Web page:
PowerPoint Presentation Burnout

Phil's dread of Powerpoint sales presentations is already known to his readers, but we've never before heard the story of how an intern in his team gave them the necessary insights to find a cure for their unfortunate tendency to doze off, and convince them that they were charmless geeks. Read more...

Phil Factor

The Art of the One-Pager

In which Phil finds himself in a place of work where, despite his penchant for insulting or upsetting senior managers, he survives purely due to his ability to distill complex IT documents into one-page strategy papers Read more...

Phil Factor

Project Mismanager

In IT, it is difficult to measure individual productivity, and it is particularly difficult to determine whether a project manager for a development project is 'pulling his weight'. Read more...

Phil Wise and Michael Williamson

Bureaucracy-Free Software Development

Could it be that, if you adopt Test Driven Development, Continuous Integration and Continuous Deployment, then much of the bureaucracy of team-based software development becomes redundant? It is an intriguing idea which has led to a creative experiment. Read more...

Kat Hicks

Interviewing Tips for a Database Position

Interviewing for a database position is a careful game of give and take. Knowing what to expect and how to prepare for your interview is important, but it’s only half the battle. You’ll also need to ask questions to see if the job, and the company, is a good fit for you. Read more...

Chris Smith

Deploying Your Software Shouldn’t Feel like Visiting the Dentist

It is tempting to delay deployments but, the longer the delay, the more daunting they become. Instead they can be done easier and more frequently by automating the deployment mechanism where possible, streamlining the administration, and delivering valuable, incremental features. Read more...

Joel Cochran

A Sudden Move: One developer’s journey from C# to JavaScript

JavaScript is 'tragically important' because, although it is inherently flawed, it is used everywhere because it allows the developer to use the same language for a variety of platforms and purposes. At last, the uniformity of browser and Javascript standards give the promise of code that really is 'write once, run anywhere' Read more...

James Moore

The Benefits of Regular Deployment

When developing software, it makes sense to 'fail early, fail often'; to become aware of mistakes quickly and to learn from them. This means being able to deliver software as early in development as possible. This makes it easier to gather opinions and promote discussions with the people who would want to use the application; and then respond to the feedback. Read more...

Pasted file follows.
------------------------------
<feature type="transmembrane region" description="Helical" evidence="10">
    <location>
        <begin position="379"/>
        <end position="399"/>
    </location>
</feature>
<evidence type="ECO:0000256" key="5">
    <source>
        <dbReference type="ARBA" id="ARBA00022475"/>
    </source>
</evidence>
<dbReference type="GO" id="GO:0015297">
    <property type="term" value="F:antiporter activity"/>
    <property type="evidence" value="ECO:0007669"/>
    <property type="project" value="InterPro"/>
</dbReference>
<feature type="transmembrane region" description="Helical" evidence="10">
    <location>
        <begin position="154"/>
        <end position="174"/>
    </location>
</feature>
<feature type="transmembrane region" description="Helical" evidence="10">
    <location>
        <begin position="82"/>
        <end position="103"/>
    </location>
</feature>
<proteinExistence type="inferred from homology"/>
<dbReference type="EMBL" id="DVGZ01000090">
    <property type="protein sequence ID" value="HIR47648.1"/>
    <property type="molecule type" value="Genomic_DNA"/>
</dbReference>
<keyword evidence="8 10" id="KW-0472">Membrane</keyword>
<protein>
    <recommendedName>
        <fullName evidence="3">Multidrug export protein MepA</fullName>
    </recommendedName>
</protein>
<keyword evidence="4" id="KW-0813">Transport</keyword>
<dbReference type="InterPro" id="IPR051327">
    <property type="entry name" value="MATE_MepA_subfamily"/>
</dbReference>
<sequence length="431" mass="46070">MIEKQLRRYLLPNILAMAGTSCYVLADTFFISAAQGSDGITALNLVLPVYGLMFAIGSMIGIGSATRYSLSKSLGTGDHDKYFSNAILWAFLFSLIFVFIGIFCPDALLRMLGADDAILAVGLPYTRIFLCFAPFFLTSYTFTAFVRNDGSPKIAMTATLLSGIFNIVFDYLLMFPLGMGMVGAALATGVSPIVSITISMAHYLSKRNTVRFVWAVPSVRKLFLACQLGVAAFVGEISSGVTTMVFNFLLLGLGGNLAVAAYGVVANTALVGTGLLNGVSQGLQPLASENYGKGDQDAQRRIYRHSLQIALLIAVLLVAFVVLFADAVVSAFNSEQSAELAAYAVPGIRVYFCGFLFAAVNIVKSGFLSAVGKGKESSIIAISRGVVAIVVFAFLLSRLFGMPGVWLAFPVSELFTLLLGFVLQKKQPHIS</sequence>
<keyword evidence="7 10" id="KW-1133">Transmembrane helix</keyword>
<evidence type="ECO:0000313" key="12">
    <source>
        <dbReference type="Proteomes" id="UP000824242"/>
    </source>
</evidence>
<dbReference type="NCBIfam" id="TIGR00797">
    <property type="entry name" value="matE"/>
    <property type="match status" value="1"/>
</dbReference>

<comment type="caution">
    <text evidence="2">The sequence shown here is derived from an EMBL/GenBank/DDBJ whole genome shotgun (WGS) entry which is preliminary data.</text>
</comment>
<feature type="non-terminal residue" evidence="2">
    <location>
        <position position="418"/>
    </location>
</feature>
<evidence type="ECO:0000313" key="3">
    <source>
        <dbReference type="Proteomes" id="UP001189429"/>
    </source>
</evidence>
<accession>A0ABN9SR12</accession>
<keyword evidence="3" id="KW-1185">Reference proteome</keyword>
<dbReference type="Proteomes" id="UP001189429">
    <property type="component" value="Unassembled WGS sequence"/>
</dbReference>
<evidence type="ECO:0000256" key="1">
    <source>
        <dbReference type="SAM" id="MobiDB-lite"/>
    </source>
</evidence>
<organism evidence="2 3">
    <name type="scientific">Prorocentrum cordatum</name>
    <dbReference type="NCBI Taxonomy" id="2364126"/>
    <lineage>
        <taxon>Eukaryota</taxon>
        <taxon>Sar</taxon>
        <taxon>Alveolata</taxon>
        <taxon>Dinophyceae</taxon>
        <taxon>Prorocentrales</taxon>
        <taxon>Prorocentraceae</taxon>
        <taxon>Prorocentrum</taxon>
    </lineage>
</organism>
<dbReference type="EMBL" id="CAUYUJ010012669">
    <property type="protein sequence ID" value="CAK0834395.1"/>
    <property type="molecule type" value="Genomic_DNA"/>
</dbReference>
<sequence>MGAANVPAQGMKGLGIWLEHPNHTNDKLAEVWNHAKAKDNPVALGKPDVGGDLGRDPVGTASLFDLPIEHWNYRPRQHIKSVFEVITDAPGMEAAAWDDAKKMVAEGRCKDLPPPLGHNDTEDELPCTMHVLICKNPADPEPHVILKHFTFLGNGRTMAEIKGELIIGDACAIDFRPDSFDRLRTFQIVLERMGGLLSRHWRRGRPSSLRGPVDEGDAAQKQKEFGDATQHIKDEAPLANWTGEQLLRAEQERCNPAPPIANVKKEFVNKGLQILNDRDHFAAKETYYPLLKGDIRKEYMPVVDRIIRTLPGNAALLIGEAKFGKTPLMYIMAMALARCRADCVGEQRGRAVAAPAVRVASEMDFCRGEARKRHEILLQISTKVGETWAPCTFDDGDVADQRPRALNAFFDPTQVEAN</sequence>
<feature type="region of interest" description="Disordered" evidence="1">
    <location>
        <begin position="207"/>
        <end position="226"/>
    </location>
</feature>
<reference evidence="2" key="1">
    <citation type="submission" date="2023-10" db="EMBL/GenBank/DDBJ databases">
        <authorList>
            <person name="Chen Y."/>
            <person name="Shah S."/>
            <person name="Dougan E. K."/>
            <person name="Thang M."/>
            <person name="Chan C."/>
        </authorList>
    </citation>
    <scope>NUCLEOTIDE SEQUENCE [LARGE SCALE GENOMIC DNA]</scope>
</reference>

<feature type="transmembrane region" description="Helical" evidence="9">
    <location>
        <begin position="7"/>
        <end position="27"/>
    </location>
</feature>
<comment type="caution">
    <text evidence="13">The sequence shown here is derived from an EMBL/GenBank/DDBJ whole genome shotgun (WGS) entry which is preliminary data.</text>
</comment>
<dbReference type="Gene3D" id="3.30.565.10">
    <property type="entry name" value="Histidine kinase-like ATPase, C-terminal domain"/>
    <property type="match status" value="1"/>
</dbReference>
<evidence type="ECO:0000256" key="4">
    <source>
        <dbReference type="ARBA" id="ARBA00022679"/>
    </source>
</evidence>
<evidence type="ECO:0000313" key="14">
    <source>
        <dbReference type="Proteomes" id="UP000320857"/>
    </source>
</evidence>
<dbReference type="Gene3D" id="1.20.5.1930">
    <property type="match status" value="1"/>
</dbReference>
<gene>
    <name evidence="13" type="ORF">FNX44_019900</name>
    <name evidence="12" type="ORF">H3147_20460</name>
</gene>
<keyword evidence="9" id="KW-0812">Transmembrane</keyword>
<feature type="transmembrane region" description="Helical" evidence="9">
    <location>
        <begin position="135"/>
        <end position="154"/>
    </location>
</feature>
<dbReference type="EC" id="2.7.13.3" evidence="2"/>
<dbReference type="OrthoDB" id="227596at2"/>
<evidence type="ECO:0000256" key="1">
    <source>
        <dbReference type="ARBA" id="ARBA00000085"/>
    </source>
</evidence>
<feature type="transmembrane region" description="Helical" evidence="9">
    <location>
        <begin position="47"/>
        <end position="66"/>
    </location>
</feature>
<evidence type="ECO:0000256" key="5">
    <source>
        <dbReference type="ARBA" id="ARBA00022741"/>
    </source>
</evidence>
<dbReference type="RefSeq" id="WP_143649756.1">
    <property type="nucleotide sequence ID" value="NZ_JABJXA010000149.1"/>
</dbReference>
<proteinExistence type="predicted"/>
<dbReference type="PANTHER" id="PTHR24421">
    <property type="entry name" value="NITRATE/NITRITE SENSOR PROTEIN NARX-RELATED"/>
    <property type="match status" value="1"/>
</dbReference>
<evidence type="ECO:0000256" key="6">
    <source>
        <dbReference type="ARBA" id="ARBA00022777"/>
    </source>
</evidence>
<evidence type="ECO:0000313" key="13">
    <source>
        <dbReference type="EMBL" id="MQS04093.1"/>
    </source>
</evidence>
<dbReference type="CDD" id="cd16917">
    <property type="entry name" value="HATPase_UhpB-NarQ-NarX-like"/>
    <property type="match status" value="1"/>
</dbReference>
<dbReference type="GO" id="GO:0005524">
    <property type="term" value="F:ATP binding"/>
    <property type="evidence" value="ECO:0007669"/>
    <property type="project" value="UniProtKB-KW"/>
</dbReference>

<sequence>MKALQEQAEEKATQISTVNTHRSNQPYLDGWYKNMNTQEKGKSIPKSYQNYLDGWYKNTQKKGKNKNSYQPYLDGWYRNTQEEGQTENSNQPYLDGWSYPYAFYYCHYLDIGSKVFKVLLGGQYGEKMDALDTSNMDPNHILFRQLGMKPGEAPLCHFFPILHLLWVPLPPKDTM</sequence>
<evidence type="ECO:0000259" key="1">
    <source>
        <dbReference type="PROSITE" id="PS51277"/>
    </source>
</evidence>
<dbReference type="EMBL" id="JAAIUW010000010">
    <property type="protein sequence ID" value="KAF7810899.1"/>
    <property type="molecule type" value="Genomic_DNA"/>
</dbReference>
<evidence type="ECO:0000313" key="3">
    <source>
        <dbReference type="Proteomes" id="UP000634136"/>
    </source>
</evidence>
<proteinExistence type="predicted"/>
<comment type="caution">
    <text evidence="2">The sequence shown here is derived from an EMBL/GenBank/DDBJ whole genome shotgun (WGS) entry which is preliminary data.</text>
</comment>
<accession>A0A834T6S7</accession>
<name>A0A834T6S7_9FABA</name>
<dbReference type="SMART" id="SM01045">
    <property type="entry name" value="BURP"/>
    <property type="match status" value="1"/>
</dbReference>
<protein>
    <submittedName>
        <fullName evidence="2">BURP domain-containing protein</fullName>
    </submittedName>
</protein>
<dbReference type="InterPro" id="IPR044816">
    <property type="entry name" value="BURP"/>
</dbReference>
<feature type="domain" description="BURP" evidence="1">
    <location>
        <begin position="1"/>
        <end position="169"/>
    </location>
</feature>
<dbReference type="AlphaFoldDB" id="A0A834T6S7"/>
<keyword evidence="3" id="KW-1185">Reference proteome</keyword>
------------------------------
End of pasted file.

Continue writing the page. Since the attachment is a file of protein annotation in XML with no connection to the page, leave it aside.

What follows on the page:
Richard Morris

Bill Baker: Geek of the Week

Bill Baker had a considerable influence on the way that SQL Server evolved to deliver reporting services and business intelligence. Until 2008, Bill Baker headed the Data Warehouse Product Unit within the SQL Server product development group. His team designed Analysis Services, Integration services, Data Transformation Services and the Admin tools that ship with SQL Server. Read more...

Tony Davis

Tony Davis is an Editor with Red Gate Software, based in Cambridge (UK), specializing in databases, and especially SQL Server. He edits articles and writes editorials for both the and websites and newsletters, with a combined audience of over 1.5 million subscribers. You can sample his short-form writing at either his blog or his author page.

As the editor behind most of the SQL Server books published by Red Gate, he spends much of his time helping others express what they know about SQL Server. He is also the lead author of the book, SQL Server Transaction Log Management.

In his spare time, he enjoys running, football, contemporary fiction and real ale.

Phil Factor

Phil Factor (real name withheld to protect the guilty), aka Database Mole, has 30 years of experience with database-intensive applications. Despite having once been shouted at by a furious Bill Gates at an exhibition in the early 1980s, he has remained resolutely anonymous throughout his career. See also :

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Damon Armstrong

Damon Armstrong is a Senior Engineering Team Lead with GimmalSoft in Dallas, Texas, and author of Pro ASP.NET 2.0 Website Programming. He specializes in Microsoft technologies with a focus on SharePoint and ASP.NET. When not staying up all night coding, he can be found playing disc golf, softball, working on something for Carrollton Young Life, or recovering from staying up all night coding.